Thursday, March 12, 2020
March 12, 2020: NeMLA Recaps: Three Great Panels
[Last week was one of the busiest of my professional career, featuring a series of great Boston events, culminating in the 51st Northeast MLA convention. So this week I’ll recap that convention and those other events, leading up to a special weekend post on what’s next for NeMLA and how you can get involved!]
I had the chance to attend a number of great panels at NeMLA—here are takeaways from three particularly excellent ones:
1) A Space of One’s Own: I went to this panel on “articulating the scope of the female in American lit” in order to support my friend Katie Daily, whose wonderful first book won the NeMLA Book Prize a few years back and who presented on part of her next project (on 21C women’s combat memoirs). But Katie’s turned out to be the fourth of four compelling and compellingly interconnected papers, from Kait Tonti’s on 18th century commonplace books and political and social protest, to Vicki Vanbrocklin’s evolving concept of “lost womanhood” (an antidote to “true womanhood”), to Skye Anicca’s reading of late 20th century immigrant novels as intersectional alternatives to the bildungsroman. One of the most multi-layered conversations I’ve ever encountered in a panel, each distinct yet building on each other very powerfully.
2) Gothic Domesticity: One real benefit of being the NeMLA American Area (now renamed to the US, Transnational, and Diaspora Area) Director is the chance to watch panels develop from their initial proposal through the submission of abstracts and the choice of presenters up through their final form as the conference panels themselves. I felt that particularly strongly at this conference with Danielle Cofer and Caitlin Duffy’s Gothic Domesticity sessions, which began as one proposal and transformed into a two-parter after receiving so many great abstracts. I had a conflict with the first part, but got to see the great second half, featuring Beth Sherman on Shirley Jackson’s We Have Always Lived in the Castle, Kelly Suprenant on Jackson’s novel alongside Katherine Dunn’s Geek Love, and Molly McCullough on the gothic orphan in Hanya Yanagihara’s A Little Life. I don’t want to speak for Danielle and Caitlin, but to me this session truly embodied the diverse and rich conversations their wonderful initial idea was intended to bring together and amplify.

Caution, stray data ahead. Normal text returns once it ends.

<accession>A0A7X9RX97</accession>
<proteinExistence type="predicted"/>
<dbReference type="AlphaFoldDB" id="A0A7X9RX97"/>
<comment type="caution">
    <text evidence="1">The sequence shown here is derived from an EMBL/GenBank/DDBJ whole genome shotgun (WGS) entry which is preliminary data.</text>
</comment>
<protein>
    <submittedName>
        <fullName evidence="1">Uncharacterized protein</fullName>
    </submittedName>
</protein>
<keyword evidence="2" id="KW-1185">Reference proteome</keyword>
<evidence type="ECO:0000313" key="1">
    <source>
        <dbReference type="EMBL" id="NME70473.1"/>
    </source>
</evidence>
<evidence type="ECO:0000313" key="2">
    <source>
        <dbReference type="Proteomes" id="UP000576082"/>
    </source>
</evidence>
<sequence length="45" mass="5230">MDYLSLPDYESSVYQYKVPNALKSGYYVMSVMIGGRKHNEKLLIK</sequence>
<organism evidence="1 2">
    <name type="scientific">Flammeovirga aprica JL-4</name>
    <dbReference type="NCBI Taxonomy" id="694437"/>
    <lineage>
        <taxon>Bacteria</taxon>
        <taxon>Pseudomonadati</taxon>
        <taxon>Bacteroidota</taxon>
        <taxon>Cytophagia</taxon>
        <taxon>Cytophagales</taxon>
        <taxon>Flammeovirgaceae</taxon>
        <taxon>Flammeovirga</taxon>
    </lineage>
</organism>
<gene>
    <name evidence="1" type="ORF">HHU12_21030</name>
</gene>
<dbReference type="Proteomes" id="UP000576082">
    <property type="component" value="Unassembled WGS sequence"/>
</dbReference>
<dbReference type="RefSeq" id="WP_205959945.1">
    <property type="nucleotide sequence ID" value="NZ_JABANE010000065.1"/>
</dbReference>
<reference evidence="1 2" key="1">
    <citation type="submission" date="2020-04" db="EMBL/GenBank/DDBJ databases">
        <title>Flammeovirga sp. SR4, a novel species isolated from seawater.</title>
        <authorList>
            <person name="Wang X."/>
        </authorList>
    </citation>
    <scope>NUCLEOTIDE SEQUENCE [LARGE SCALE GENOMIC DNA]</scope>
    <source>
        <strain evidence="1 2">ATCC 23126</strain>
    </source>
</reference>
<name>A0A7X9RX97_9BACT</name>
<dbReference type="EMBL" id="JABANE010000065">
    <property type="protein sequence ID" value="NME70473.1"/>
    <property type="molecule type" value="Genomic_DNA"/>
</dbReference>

3) Black Men, White Publishers: Another reason I love the chance to attend so many panels at NeMLA (which is really due to my role and my desire to support the American Area sessions) is that I learn so, so much in the process. I attended this panel to support my longtime fellow Board member and friend Don Ramon, who gave a great paper on Damon Young and the tradition of fight scenes in African American men’s memoirs. Ben Fried gave an equally great talk on the original New Yorker publication of and contexts for James Baldwin’s “Letter from a Region in My Mind” (later expanded as part of Notes of a Native Son). While I had some sense of both of those subjects, I knew precisely nothing about the topic of Emanuela Kucik’s talk: the memoir of Hans Massoquoi, the longtime Ebony magazine editor who grew up in Nazi Germany (the son of a Liberian father and German mother) and for a time in his early teenage years sought desperately to become a member of the Hitler Youth. That I had never heard of this striking figure and his stunning life and book offers one more example of why NeMLA is such a vital contributor not just to my communal and personal experiences, but to my knowledge and career.
Last recap tomorrow,
PS. If you were at NeMLA 2020, I’d love to hear your thoughts and takeaways as well!